Section 208 gives voters the right to bring someone of their choice into the polling booth to assist due to blindness, disability, or inability to read or write English. This is the right of every voter, no matter what state or jurisdiction they are voting in.Unfortunately, many people are not aware of Section 208, and often poll workers incorrectly refuse to let voters use a helper of their choice. The factsheet explains this provision in the following languages:

  • Chinese – Simplified
  • Chinese – Traditional
  • Hindi
  • Japanese
  • Korean
  • Tagalog
  • Vietnamese
  • Gujarati
  • Bengali
  • Hmong
  • Urdu
  • Laotian
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ACE

AAPI Civic Engagement Network of Ohio

INCREASING REPRESENTATION IN OUR STATE

The ACE Network is Ohio’s only AAPI-focused, nonpartisan, civic engagement network in the state aimed at increasing voter participation rates in immigrant communities.

Since 2015, ACE has reached over 45,000 AAPI voters and continues to empower under-represented minorities and immigrant voters through non-partisan voter registration, voter education and mobilization efforts.

ADDITIONAL BACKGROUND

Ohio's Asian Population | Demographics

The Asian American & Pacific Islander (AAPI) population in Ohio is comprised of about 2.5% of the total population and 13.7% of the total minority population. Like AAPIs elsewhere in the United States, a majority of Ohio’s AAPIs lives in metropolitan areas or counties with large universities. For instance, the Columbus metropolitan area has the largest number of AAPIs in Ohio, approximately 32% of the total AAPI population. With approximately 29% of the total, the second largest Ohio AAPI population lives in the Cleveland-Akron Metropolitan area.¹

In general, Ohio’s AAPI population tends to reside in Central Ohio (Franklin County, including Columbus, has approximately 32% of Ohio’s total AAPI population), Southwest Central Ohio (Montgomery and Clark Counties, including Dayton and Springfield, have approximately 9% of Ohio’s total AAPI population), Southwest Ohio (Hamilton County, including Cincinnati, has approximately 11% of Ohio’s total AAPI population), and Northern & Northeast Central Ohio (Cuyahoga and Summit Counties, including Cleveland and Akron, have approximately 29% of Ohio’s total AAPI population).¹

Ohio is home to over 127,000 eligible AAPI voters, comprising 1.3% of the state’s electorate. AAPI youth, ages 18-29, comprise 24% of the AAPI electorate in Ohio and AAPI older adults, age 50+, comprise 35% of the AAPI electorate.²

The Formation of ACE | Increasing Engagement

In 2015, Asian Services In Action, Inc. (ASIA) along with 15 other organizations across the state launched the first ever New American-focused civic engagement network focused on voter registration, voter education and voter turnout. This group of dedicated organizations, focusing on reaching underrepresented groups such as young voters, minorities and immigrant voters, and first-time voters called themselves the AAPI Civic Engagement Network of Ohio, otherwise known as ACE.  Asian Services In Action, Inc. leads the network.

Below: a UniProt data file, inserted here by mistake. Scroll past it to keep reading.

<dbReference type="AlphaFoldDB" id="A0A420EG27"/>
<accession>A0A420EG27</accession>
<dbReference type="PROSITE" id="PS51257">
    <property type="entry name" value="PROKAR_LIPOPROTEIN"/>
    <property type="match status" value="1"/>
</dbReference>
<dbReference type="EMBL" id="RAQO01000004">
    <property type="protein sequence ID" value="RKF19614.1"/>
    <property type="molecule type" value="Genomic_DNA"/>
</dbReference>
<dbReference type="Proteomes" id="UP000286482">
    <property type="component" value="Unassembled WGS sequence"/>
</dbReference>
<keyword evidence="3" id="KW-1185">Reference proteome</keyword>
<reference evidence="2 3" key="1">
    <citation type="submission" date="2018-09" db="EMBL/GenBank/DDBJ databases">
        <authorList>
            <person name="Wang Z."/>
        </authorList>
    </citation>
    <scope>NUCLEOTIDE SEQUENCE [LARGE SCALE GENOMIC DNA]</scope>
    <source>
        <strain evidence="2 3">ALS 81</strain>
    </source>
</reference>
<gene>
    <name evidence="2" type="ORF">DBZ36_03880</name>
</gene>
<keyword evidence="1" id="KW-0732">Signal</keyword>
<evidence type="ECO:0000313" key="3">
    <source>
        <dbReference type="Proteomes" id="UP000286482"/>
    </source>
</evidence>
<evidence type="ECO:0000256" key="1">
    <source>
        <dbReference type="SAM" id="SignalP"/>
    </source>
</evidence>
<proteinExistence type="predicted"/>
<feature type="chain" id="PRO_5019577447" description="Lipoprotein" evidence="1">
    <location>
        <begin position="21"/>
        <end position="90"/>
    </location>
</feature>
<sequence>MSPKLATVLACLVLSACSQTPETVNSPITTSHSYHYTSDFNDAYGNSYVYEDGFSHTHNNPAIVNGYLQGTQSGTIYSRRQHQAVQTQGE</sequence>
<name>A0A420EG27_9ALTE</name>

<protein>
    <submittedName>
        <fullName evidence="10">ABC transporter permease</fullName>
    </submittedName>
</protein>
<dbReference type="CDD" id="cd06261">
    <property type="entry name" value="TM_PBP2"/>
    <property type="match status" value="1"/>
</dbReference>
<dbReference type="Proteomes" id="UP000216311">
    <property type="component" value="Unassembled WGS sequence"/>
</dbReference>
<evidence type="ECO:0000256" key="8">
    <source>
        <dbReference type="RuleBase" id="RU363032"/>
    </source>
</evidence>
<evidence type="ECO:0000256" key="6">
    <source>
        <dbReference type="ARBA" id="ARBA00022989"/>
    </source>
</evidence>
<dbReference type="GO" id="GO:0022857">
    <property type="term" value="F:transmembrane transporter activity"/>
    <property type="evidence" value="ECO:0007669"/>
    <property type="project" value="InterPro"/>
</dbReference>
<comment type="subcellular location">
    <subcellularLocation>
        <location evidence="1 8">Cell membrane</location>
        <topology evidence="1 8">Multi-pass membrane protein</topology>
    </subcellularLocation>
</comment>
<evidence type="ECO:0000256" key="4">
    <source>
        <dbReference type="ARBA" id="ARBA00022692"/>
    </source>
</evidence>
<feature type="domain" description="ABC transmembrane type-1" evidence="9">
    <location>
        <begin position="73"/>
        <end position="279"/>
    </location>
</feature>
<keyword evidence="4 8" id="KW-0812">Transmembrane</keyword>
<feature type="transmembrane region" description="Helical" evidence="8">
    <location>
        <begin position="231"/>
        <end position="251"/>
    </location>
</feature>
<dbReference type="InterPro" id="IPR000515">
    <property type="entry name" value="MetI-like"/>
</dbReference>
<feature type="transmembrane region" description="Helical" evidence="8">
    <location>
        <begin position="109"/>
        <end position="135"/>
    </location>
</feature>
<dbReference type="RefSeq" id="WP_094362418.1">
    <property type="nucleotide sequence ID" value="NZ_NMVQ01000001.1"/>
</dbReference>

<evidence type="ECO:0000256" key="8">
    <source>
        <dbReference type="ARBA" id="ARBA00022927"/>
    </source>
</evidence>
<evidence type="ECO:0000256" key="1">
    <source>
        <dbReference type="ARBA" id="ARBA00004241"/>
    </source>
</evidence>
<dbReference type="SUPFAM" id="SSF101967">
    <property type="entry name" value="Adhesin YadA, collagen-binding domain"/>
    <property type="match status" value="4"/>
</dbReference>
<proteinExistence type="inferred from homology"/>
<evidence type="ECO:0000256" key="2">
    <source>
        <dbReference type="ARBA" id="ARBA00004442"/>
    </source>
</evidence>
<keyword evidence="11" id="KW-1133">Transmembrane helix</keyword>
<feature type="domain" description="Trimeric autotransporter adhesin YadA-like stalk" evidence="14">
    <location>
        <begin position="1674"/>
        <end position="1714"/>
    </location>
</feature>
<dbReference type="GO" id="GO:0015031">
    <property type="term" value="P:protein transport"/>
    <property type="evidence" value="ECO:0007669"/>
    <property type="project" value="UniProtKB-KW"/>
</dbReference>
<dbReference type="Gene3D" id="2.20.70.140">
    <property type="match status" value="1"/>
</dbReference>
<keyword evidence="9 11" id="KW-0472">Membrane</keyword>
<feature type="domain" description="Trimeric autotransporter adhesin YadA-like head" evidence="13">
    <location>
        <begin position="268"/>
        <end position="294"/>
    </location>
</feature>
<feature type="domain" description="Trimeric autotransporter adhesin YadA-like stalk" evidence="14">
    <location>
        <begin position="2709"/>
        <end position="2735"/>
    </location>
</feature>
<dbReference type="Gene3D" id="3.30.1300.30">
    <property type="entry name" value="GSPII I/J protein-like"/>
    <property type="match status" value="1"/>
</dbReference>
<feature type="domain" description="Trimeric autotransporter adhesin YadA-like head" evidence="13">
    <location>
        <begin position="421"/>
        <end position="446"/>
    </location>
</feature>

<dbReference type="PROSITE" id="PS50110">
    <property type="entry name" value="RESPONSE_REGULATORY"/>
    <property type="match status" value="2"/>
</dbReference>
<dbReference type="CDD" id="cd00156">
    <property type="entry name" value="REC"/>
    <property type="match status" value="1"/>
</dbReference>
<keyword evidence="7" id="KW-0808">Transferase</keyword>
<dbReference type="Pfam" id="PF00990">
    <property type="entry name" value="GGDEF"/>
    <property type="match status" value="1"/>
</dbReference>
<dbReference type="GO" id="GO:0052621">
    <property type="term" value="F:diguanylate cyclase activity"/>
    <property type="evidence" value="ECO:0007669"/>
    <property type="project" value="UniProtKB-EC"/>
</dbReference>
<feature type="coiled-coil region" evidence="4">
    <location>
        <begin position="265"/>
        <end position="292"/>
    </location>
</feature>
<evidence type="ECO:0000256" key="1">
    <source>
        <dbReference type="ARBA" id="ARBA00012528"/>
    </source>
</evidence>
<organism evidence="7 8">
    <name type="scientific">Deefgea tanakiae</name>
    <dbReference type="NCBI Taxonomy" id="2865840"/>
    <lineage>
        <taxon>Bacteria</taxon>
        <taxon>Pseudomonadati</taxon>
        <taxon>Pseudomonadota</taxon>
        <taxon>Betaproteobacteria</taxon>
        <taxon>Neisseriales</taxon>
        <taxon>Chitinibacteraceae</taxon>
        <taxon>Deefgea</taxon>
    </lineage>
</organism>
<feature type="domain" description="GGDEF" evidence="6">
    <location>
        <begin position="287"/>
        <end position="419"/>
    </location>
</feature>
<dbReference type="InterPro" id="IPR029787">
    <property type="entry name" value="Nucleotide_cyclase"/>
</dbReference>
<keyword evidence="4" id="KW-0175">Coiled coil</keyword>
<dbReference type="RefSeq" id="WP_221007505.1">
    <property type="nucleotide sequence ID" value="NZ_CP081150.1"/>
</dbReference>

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Voter Initiatives

ACE AREAS OF FOCUS

VOTER
Registration

As the core activity of the Network, we conduct ongoing voter registration efforts to increase the overall engagement and voter turnout of New Americans across the state of Ohio on election day. Already registered? Pledge your commitment to vote today!

VOTER
Education

ACE plans and organizes educational forums to inform community members about the civic engagement and involvement through events like town-halls, basics of voting workshops and more.

VOTER
Mobilization

ACE’s GOTV activities include phone banking and door knocking in order to engage and increase the overall voter turnout of New American in the state. Through non-partisan canvassing ACE has reached over 45,000 New Americans since 2015.

ADDITIONAL VOTER RESOURCES

OHIO ONLINE VOTER REGISTRATION | VIA THE LINK BELOW

VOTER RESOURCE PAGE at Rock the Vote

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Network Partners

ACE MEMBERS STATEWIDE

Interested in becoming an ACE member? Funding options are available. Contact us to discuss opportunities.

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U.S. Government Overview

BASICS OF THE AMERICAN POLITICAL SYSTEM

It’s easy to get lost in all the political jargon that comes with advocacy. Usually, the best step before advocating is getting educated.

Provided is a brief overview of the U.S. government and a link to learn more about the law-making process. Below that are some additional infographics that explain further. They will make things much less confusing!

There are several levels of government: local, state, and federal. Each level of government has three branches: legislative, executive, and judicial. The legislative branch, which is where laws are made, has two houses: the House of Representatives and the Senate. Each of the 50 states is given two Senators, but the number of Representatives depends on the population of the state.

Similarly, each state has its own House of Representatives and Senators. Each district within the state is represented by two Senators and a varying number of representatives depending on the district’s population.

Your legislators propose and create laws, but they’re also meant to represent you! As members of our communities,  we know best of what our community needs and what issues affect us the most. Therefore, it is vital that we verbalize our concerns to our legislators to ensure the betterment of our communities. Remember, our voice counts!

ADDITIONAL RESOURCES

Branches of Government | USA.gov Infographic

For additional detail and resources, browse the USA.gov site.

How Do Laws Get Made? | ASIA Flyer

Learn more about the step-by-step process of law-making here: How are laws made?

Speaking up on issues impacting the community.